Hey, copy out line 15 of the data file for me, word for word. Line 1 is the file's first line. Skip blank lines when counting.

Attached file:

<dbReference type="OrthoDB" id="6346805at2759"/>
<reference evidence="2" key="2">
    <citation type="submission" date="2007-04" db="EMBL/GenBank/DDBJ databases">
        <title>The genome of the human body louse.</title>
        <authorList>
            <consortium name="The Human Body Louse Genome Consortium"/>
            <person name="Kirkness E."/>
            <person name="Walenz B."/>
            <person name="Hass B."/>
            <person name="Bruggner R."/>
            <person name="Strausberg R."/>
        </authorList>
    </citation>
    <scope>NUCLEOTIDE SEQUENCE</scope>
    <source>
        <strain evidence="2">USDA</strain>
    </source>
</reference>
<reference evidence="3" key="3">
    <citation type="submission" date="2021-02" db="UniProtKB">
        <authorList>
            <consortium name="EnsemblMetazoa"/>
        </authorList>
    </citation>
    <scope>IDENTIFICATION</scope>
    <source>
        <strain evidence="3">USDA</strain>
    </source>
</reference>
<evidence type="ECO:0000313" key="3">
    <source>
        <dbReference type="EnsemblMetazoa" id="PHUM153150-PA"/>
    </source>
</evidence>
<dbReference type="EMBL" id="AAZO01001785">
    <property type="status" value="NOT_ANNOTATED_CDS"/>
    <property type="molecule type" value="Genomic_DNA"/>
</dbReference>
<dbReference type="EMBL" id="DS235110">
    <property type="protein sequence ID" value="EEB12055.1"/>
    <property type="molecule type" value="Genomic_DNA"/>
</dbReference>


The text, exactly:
    <source>